Down East 2013 ©
They’re back! Yes, I’m pleased to announce that blackfly season is officially underway here in Mahoosuc Mills. We got kind of gipped with mud season this year ‘cause there wasn’t much snow, but, believe you me, those bebittes never disappoint.
If you’re from away and unfamiliar with our blackflies, oh, you are missin’ something’! Have you ever laid on your back looking up at the clouds, and you start seeing shapes in ‘em? Well, that’s what we do with the black flies here in Mahoosuc Mills. Yesterday, I’m out planting my window boxes and, swear to God, I see this shadow moving across our double-wide. I look up, and sure as shootin’, it’s this whole swarm of ‘em, lookin’ one minute like the silhouette of a rabbit, the next like King Kong. Or maybe I was just delirious from lack of blood, ‘cause by the time I finished the last box, I think I was down a quart!
If you want to attract blackflies (And who wouldn’t?), it’s best to wear dark colored clothing, especially on your upper body. That way, you can see ‘em up close and personal. Even if you don light colored garments, don’t worry, they’ll find you. My Grampy Gilbert once told me they’re attracted by your breathing. I looked it up on the internet, and it’s true. I guess the carbon-dioxide is a real turn on for the little critters. So if you’re outdoors in Maine during May, June and into July, and for some reason you want to avoid black flies, I suppose you could always hold your breath.
But why would you want to do that? Black flies are very affectionate, and like nothing better than to give you a little peck behind the ears or on the nape of your neck. Though they’re not fussy. Just about any exposed area of your body will do, with special attention given to your ankles and the arch of your foot, if you’re nice enough to wear sandals for ‘em.
Unlike the mosquitoes (who are kind like stalkers, really, they’re so persistent) blackflies love their freedom. They’re not the kind of date you can bring home to mother. In fact, if they do happen to follow you inside your house or car, once they realize they’re trapped, the little buggers’ll forget all about whispering sweet nothin’s in your ear. No, they’ll focus all their attention on escaping back to the great outdoors. You just can’t fence ‘em in.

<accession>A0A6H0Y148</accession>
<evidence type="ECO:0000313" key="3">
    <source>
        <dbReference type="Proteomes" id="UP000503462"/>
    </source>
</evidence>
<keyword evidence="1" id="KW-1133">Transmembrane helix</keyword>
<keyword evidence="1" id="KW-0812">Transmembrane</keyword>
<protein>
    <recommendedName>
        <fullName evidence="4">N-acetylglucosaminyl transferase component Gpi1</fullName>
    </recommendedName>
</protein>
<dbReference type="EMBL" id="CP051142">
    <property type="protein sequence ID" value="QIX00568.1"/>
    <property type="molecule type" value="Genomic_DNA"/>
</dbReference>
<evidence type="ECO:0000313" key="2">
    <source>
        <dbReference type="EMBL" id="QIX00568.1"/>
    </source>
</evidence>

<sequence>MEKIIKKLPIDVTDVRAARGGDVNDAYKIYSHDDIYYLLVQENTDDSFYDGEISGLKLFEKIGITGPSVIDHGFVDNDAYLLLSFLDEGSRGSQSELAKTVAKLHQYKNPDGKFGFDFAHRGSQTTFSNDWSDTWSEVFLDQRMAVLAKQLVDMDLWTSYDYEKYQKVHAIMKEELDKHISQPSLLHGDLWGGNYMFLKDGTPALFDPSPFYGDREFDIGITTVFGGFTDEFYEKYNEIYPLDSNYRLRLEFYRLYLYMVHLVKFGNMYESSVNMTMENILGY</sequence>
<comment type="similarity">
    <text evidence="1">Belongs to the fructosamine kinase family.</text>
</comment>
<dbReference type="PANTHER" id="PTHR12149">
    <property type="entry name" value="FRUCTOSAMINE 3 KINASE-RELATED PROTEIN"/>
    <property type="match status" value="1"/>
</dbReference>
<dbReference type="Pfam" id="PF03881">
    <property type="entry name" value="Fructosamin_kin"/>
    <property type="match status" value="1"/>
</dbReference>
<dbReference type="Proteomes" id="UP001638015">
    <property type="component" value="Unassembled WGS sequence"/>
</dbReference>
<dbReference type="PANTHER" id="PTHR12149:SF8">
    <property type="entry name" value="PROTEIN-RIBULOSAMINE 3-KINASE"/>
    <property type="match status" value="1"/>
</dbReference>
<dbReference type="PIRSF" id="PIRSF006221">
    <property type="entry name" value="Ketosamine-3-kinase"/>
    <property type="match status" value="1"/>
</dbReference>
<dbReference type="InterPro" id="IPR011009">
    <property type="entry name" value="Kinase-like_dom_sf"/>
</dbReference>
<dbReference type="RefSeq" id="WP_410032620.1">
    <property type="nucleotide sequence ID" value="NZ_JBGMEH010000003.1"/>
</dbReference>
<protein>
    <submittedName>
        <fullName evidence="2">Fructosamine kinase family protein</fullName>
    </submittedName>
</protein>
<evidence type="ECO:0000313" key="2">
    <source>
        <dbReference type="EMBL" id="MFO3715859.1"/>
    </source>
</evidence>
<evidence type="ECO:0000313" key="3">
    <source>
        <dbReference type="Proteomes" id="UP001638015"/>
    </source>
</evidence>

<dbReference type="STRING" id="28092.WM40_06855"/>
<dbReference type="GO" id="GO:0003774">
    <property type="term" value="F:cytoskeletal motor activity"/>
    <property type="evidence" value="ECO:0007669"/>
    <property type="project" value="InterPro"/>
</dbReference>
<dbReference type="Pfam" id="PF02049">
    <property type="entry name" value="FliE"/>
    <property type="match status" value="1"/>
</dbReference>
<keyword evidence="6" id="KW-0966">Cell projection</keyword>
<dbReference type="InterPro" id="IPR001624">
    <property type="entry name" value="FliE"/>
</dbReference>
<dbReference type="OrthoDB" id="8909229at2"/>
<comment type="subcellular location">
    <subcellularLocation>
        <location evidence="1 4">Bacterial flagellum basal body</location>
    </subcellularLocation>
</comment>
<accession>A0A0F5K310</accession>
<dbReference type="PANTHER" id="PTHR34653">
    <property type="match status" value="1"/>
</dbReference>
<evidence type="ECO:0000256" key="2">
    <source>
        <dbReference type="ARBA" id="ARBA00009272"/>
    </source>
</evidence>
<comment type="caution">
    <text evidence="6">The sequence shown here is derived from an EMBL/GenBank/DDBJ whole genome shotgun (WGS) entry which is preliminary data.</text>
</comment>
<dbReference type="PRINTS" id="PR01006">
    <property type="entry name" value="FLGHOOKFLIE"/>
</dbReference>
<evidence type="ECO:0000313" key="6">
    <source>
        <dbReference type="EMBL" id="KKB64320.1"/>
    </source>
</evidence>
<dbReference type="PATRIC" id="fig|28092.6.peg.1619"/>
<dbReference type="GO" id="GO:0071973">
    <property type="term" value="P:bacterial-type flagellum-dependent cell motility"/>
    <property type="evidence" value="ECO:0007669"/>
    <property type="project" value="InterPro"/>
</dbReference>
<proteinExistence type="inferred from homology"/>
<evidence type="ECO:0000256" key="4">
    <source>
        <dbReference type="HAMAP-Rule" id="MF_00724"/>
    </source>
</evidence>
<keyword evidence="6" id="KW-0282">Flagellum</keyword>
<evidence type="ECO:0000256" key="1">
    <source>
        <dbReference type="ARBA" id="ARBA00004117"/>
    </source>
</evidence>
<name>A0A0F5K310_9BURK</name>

Blackflies are fond of pets, too. Why, just last summer, a massive swarm of ‘em absconded with Connie Dugal’s chihuahua, Trixie. Connie was real shook up about it, though her husband Earl didn’t seem all that upset, if you ask me. Small children above thirty pounds should be OK, but it’s best to not to leave ‘em unattended.
Like most of the animal world, it’s the female blackflies that do all the work. From the minute they’re full-grown, they go searchin’ for blood so they can work up the strength to lay their eggs in a running stream, if you can believe it. ‘Course, between not getting killed while searching for food and laying those eggs, they have to somehow digest their meal and still have enough energy left for a little mating. All this while the males have had a hard day lollygaggin’ around, pollinating blueberry bushes and the like. Makes me want to go outside and expose the tender skin of my inner elbow to ‘em. You know, just to help the sisters out.
So if you’re from away, and considerin’ a vacation in Maine, I’d suggest there’s no time like the present. Come on up for a stroll in the woods. By mid-July, the blackflies’ll be gone, and you’ll have missed all the fun!
That’s it for now. Catch you on the flip side!
For more information on Blackflys, read The Blackfly Survival Guide